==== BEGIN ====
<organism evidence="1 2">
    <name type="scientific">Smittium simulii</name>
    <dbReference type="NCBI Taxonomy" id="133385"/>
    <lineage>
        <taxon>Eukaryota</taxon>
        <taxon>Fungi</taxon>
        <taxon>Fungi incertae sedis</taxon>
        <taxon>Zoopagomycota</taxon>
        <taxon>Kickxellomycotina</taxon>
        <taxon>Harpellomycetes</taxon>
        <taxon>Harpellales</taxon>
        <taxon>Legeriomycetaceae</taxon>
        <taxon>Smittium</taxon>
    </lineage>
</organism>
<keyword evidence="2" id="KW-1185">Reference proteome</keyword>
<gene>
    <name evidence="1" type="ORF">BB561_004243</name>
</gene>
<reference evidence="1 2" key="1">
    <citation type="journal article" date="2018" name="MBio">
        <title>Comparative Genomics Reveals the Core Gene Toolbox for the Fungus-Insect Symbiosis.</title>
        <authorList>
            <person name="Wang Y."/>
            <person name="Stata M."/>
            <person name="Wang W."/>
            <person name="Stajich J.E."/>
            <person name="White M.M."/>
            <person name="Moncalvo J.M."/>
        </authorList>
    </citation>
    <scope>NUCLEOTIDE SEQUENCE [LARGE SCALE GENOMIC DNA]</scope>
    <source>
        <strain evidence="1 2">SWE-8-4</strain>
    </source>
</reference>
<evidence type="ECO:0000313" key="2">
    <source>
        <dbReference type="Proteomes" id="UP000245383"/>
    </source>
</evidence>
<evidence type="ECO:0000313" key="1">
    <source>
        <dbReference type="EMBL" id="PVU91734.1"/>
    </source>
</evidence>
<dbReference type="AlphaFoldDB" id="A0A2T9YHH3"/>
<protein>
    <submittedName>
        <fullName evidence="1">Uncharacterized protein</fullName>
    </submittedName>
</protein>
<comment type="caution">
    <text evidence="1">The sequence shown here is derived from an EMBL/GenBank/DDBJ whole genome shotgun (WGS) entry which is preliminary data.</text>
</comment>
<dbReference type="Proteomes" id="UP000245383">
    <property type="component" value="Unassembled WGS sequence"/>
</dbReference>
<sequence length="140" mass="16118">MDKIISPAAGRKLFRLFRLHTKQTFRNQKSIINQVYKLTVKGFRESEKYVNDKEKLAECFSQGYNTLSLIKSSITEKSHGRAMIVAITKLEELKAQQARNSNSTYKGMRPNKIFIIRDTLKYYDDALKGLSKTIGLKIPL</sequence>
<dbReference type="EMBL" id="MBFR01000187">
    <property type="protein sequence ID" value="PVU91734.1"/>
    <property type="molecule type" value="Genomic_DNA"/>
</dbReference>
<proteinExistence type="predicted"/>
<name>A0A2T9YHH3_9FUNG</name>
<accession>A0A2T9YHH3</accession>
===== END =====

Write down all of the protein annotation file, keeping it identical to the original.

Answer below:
<organism evidence="1 2">
    <name type="scientific">Smittium simulii</name>
    <dbReference type="NCBI Taxonomy" id="133385"/>
    <lineage>
        <taxon>Eukaryota</taxon>
        <taxon>Fungi</taxon>
        <taxon>Fungi incertae sedis</taxon>
        <taxon>Zoopagomycota</taxon>
        <taxon>Kickxellomycotina</taxon>
        <taxon>Harpellomycetes</taxon>
        <taxon>Harpellales</taxon>
        <taxon>Legeriomycetaceae</taxon>
        <taxon>Smittium</taxon>
    </lineage>
</organism>
<keyword evidence="2" id="KW-1185">Reference proteome</keyword>
<gene>
    <name evidence="1" type="ORF">BB561_004243</name>
</gene>
<reference evidence="1 2" key="1">
    <citation type="journal article" date="2018" name="MBio">
        <title>Comparative Genomics Reveals the Core Gene Toolbox for the Fungus-Insect Symbiosis.</title>
        <authorList>
            <person name="Wang Y."/>
            <person name="Stata M."/>
            <person name="Wang W."/>
            <person name="Stajich J.E."/>
            <person name="White M.M."/>
            <person name="Moncalvo J.M."/>
        </authorList>
    </citation>
    <scope>NUCLEOTIDE SEQUENCE [LARGE SCALE GENOMIC DNA]</scope>
    <source>
        <strain evidence="1 2">SWE-8-4</strain>
    </source>
</reference>
<evidence type="ECO:0000313" key="2">
    <source>
        <dbReference type="Proteomes" id="UP000245383"/>
    </source>
</evidence>
<evidence type="ECO:0000313" key="1">
    <source>
        <dbReference type="EMBL" id="PVU91734.1"/>
    </source>
</evidence>
<dbReference type="AlphaFoldDB" id="A0A2T9YHH3"/>
<protein>
    <submittedName>
        <fullName evidence="1">Uncharacterized protein</fullName>
    </submittedName>
</protein>
<comment type="caution">
    <text evidence="1">The sequence shown here is derived from an EMBL/GenBank/DDBJ whole genome shotgun (WGS) entry which is preliminary data.</text>
</comment>
<dbReference type="Proteomes" id="UP000245383">
    <property type="component" value="Unassembled WGS sequence"/>
</dbReference>
<sequence length="140" mass="16118">MDKIISPAAGRKLFRLFRLHTKQTFRNQKSIINQVYKLTVKGFRESEKYVNDKEKLAECFSQGYNTLSLIKSSITEKSHGRAMIVAITKLEELKAQQARNSNSTYKGMRPNKIFIIRDTLKYYDDALKGLSKTIGLKIPL</sequence>
<dbReference type="EMBL" id="MBFR01000187">
    <property type="protein sequence ID" value="PVU91734.1"/>
    <property type="molecule type" value="Genomic_DNA"/>
</dbReference>
<proteinExistence type="predicted"/>
<name>A0A2T9YHH3_9FUNG</name>
<accession>A0A2T9YHH3</accession>